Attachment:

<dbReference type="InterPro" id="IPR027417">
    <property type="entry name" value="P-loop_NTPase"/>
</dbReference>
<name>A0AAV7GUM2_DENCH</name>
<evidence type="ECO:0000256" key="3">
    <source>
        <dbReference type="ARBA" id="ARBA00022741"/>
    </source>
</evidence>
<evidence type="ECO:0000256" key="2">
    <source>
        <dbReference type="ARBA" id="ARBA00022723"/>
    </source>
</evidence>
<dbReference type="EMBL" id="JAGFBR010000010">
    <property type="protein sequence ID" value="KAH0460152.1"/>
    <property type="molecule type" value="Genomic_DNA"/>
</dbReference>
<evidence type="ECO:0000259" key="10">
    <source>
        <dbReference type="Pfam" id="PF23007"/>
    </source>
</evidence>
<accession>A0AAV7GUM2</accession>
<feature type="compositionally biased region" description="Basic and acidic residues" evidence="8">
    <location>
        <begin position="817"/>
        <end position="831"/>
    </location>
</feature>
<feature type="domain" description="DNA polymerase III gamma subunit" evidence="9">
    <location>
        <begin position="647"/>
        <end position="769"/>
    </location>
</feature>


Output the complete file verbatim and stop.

<dbReference type="InterPro" id="IPR027417">
    <property type="entry name" value="P-loop_NTPase"/>
</dbReference>
<name>A0AAV7GUM2_DENCH</name>
<evidence type="ECO:0000256" key="3">
    <source>
        <dbReference type="ARBA" id="ARBA00022741"/>
    </source>
</evidence>
<evidence type="ECO:0000256" key="2">
    <source>
        <dbReference type="ARBA" id="ARBA00022723"/>
    </source>
</evidence>
<dbReference type="EMBL" id="JAGFBR010000010">
    <property type="protein sequence ID" value="KAH0460152.1"/>
    <property type="molecule type" value="Genomic_DNA"/>
</dbReference>
<evidence type="ECO:0000259" key="10">
    <source>
        <dbReference type="Pfam" id="PF23007"/>
    </source>
</evidence>
<accession>A0AAV7GUM2</accession>
<feature type="compositionally biased region" description="Basic and acidic residues" evidence="8">
    <location>
        <begin position="817"/>
        <end position="831"/>
    </location>
</feature>
<feature type="domain" description="DNA polymerase III gamma subunit" evidence="9">
    <location>
        <begin position="647"/>
        <end position="769"/>
    </location>
</feature>